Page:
Nov 30, 2010

NON-TAXABLE BENEFITS | Tax Considerations

There are certain benefits that are not taxable. These include (at the present time, 2004) the benefits discussed in the following sections:

§  Add a note hereAccommodation - if it is wholly, exclusively and necessarily for the purposes of the job, this is a non-taxable benefit.
§  Add a note hereMeals - provided they are served to employees in general.
§  Add a note hereCar parking space - provided this is close to or at work.
§  Add a note hereSubscriptions - to approved professional institutions/bodies.
§  Add a note hereChristmas parties and other annual functions - these are not taxable provided the aggregate cost does not exceed £150 in the tax year.
§  Add a note hereGifts from third parties are exempt where the cost does not exceed £250.
§  Add a note hereLong-service awards - a tax-free award can be made to employees with a minimum of 20 years' service.
§  Add a note hereCounselling services to redundant employees.
§  Add a note hereMobile phones are also exempt, even when available for personal use by the employee.
§  Add a note hereCosts relating to employee liability insurance, professional indemnity insurance and work-related uninsured liabilities are not a taxable benefit if paid by the employer. If they are paid by the employee, they are allowable as a deduction against earnings.
§  Add a note hereIf an employee is relocated, qualifying removal expenses and benefits from the time of the job change to the end of the tax year are exempt up to a maximum of £8,000 per move. If expenses exceed £8,000, they do attract a withholding obligation but the amount does need to be reported on the year-end return.
§  Add a note herePayments given as compensation for loss of office - these are taxable if they exceed £30,000, subject to current tax legislation.
§  Add a note hereLoans - an interest-free loan up to the value £5,000 is not taxable on the employee.
§  Add a note hereWorkplace nurseries - these are not considered to be taxable benefits in kind provided they are places that are made available by the employer.
§  Add a note hereMiscellaneous others - these include the provision of computer equipment, a tax allowance to cover expenses incurred by homeworkers, over night expenses and work-related training.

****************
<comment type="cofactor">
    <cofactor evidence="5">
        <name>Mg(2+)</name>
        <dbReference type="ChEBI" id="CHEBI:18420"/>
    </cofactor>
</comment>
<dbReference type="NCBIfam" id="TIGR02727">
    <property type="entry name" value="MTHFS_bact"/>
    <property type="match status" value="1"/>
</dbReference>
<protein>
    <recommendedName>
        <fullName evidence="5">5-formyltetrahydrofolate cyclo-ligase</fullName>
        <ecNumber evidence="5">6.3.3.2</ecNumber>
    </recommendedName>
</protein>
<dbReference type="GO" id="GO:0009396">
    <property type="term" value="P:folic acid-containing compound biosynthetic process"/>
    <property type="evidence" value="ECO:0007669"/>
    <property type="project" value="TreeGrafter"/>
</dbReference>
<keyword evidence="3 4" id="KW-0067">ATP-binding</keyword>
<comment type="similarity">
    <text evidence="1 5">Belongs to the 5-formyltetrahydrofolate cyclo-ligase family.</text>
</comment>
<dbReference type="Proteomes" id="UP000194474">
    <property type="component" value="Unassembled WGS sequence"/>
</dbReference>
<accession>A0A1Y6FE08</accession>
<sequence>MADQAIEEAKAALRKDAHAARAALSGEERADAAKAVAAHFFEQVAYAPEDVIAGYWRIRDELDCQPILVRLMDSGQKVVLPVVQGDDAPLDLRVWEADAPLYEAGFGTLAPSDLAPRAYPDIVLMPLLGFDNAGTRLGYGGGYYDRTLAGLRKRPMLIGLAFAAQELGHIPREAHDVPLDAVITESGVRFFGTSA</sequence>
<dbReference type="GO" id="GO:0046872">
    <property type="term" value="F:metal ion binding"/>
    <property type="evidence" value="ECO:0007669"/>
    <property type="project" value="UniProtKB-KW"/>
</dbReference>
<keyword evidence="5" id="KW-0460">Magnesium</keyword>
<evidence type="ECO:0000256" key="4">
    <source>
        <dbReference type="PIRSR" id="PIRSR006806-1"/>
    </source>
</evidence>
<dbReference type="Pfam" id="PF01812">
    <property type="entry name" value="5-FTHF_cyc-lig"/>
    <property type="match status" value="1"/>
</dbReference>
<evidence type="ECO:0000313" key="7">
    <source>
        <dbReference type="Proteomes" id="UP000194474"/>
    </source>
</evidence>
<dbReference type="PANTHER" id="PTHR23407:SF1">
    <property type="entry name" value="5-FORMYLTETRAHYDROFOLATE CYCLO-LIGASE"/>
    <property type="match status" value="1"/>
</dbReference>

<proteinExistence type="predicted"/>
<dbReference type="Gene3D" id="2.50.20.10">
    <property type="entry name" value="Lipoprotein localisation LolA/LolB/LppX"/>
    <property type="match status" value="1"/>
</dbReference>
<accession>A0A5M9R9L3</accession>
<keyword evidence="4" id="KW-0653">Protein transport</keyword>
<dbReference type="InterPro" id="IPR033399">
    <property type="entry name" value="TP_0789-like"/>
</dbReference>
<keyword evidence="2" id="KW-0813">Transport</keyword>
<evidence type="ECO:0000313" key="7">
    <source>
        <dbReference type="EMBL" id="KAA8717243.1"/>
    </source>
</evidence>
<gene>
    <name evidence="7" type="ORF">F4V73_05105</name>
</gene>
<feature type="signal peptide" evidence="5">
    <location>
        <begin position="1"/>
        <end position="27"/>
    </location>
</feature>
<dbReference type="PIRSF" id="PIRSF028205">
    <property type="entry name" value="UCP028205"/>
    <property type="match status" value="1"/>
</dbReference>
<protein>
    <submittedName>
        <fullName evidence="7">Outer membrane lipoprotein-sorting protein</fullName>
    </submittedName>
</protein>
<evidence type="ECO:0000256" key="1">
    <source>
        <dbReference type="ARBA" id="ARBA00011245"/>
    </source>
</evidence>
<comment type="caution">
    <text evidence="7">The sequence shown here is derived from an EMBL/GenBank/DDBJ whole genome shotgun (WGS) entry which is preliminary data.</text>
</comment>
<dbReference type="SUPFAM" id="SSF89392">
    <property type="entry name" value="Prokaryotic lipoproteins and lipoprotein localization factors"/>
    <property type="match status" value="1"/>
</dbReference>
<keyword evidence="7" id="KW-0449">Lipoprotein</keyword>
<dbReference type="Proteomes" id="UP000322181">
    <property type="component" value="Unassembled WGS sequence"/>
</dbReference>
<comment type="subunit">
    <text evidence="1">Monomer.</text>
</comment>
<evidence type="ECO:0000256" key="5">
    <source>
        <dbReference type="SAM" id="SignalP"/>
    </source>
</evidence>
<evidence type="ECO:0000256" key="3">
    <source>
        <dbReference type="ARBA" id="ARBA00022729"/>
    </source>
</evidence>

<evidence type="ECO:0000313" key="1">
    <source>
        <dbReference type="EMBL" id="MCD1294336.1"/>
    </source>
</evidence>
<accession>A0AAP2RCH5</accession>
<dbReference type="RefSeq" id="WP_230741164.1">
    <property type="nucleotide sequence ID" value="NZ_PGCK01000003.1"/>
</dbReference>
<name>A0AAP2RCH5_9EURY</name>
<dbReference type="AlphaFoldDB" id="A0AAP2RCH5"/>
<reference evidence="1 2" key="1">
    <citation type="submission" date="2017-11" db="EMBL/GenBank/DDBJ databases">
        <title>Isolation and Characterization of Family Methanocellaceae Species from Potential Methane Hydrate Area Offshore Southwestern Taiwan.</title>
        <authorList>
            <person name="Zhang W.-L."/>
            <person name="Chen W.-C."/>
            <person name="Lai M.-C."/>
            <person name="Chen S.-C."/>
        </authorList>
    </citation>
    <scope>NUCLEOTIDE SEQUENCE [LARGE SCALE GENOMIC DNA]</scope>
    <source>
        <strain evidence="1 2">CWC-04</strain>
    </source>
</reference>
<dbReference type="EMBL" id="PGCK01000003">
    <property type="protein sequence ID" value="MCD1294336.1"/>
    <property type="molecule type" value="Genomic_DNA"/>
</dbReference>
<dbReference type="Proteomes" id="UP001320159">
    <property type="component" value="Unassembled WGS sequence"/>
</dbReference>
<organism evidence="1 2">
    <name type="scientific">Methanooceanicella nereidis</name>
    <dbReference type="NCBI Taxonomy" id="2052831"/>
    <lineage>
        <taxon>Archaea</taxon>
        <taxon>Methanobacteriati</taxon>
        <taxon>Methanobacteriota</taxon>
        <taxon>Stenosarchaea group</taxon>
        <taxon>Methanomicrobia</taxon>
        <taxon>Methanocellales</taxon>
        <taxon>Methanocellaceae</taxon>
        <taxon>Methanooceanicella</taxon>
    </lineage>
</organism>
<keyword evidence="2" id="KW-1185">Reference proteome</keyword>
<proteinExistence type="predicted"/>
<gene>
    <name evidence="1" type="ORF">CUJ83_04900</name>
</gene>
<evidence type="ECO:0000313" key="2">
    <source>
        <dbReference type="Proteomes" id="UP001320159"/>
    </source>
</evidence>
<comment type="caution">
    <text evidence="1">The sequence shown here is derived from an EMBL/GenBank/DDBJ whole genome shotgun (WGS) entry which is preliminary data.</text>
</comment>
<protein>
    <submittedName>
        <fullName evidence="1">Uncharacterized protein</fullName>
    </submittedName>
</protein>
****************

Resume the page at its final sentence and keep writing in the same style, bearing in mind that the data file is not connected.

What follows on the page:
Add a note hereApproved Pension Schemes

Add a note hereThere are essentially two types of pension scheme:
1.     Add a note herePersonal pension schemes: Personal pensions are designed for people who work and who are not members of an employer's occupational scheme. There may be a number of reasons for this, eg the individual is self-employed, the employer does not offer a pension scheme or the employee is not eligible or chooses not to join the employer's scheme. A personal pension operates by building a 'pension pot', which is used to purchase an annuity at retirement. Employee contributions attract tax relief at the highest rate that tax is paid by the individual. The tax relief is claimed through the self-assessment tax return.
2.     Add a note hereOccupational schemes: There are different types of employer pension scheme: final salary scheme and a money purchase scheme. A final salary scheme pays a pension based on an individual's salary at retirement and the number of years of service. A money purchase scheme is used to build up a pot of money, which is used to buy an annuity. Employers are able to make contributions to an approved pension scheme for the employee without attaching a tax charge, provided certain criteria are satisfied.

Add a note hereContributions made by all employees are also tax deductible from earnings for the employee. The relief available is based on the employee's age. Income accruing within a pension fund does so on a tax-free basis, and employees are able to receive part of their pension fund as a tax-free lump sum at the time of retirement, the remainder being subject to income tax.

Add a note hereThere is a pensionable earnings cap of £102,000 for the 2004/05 tax year. For those individuals earning above the cap, employee contributions made in respect of earnings above the cap do not attract tax relief.

Add a note hereUnapproved Pension Schemes

Add a note hereThe imposition of the earnings cap has meant that 'high earners', ie those earning above the earnings cap, may desire to make alternative arrangements for their pension fund.

Add a note hereFunded Unapproved Schemes
Add a note hereAn employer makes contributions to a trust with the view that the assets grow in value for the benefit of the employee. An employee is chargeable to income tax on the value of the contributions paid into the trust. The employer is entitled to a corporation tax deduction for the contributions made to the trust. When the benefits are taken at retirement, they can either be taken as a lump sum or be used to buy an annuity tax free.

Add a note hereThe government has proposed that the UK pension system is changed to simplify it. The proposed changes and briefly described as follows. From April 2006, the pension regime in the UK will undergo significant reform. There will be a lifetime allowance of £1.5 million and funds in excess of this will be taxed at either 25 per cent or 55 per cent. Personal contributions will be restricted to 100 per cent of earnings for tax relief purposes and employer contributions will be unrestricted, but taxed if they exceed £200,000. Pension scheme members who have funds in excess of £1.5 million at 6 April 2006 will be able to register and protect their funds from a tax charge. The minimum age of taking retirement benefits will be increased from 50 to 55 by 2010. The new proposals widen the current investment rules with regard to pension fund investments.


Related Posts with Thumbnails